The first attempt to translate Wrinkle into film was in 2003, when a Canadian film company produced what was intended to be a TV mini-series. Instead, the episodes were combined into a three-hour block and aired on ABC-TV.

Though previously it had won Best Feature Film in the Toronto Film Festival, the televised version wasn’t well received by critics — or the author. L’Engle said in an interview: “I have glimpsed it … I expected it to be bad, and it is.”

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Scene From A Wrinkle in Time 2018

Scene from A Wrinkle in Time, 2018 film
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The big-budget, star-studded 2018 film version of A Wrinkle in Time has also received its share of mixed reviews. CNET, for example, wrote that for all the visual spectacle, it lacks:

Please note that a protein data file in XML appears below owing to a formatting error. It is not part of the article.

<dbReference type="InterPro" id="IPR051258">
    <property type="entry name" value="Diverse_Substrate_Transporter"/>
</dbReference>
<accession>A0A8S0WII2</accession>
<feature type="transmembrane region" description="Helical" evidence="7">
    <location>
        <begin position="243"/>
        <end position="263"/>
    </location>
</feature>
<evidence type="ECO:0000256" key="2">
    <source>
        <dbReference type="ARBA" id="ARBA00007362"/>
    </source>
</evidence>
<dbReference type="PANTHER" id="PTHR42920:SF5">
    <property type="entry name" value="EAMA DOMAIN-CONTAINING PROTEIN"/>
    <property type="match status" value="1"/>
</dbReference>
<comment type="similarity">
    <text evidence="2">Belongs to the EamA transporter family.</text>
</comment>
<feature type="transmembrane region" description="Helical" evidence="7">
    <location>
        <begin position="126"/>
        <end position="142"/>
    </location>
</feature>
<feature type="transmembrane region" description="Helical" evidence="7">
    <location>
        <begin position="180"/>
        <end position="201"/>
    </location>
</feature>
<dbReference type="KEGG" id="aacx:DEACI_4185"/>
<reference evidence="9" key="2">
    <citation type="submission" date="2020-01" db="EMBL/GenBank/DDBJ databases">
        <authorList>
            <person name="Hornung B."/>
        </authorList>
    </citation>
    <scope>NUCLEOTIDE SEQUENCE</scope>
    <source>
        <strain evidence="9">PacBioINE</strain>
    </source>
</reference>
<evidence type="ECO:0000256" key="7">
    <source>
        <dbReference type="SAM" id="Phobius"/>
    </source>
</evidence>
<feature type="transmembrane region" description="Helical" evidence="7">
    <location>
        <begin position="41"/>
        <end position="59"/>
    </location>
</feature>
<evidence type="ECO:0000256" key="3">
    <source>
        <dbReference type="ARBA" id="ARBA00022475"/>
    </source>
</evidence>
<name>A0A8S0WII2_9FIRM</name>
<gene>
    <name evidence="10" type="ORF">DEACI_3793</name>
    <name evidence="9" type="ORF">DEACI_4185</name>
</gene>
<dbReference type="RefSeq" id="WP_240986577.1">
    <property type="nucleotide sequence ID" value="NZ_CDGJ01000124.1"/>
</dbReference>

“… the sense of wonder and discovery that should accompany such a film. The movie is supposed to be an epic adventure, but instead it feels like a taxi ride to somewhere with beautiful scenery in between.”

It’s interesting to ponder what the author would have thought of the Hollywood Blockbuster treatment of her quirky, groundbreaking sci-fi/fantasy novel for kids.

No matter what the budget is or how noble the intentions, it’s rare that a film really captures the spirit of a classic novel that the author intended. It does happen, but those instances are few and far between.

Still, it’s very cool that a novel that was nearly relegated to oblivion still continues to resonate. The moral of this story, though is … read the book. Or at least, read it before you see the film, so that you can hold the source material as the author intended, close to your heart.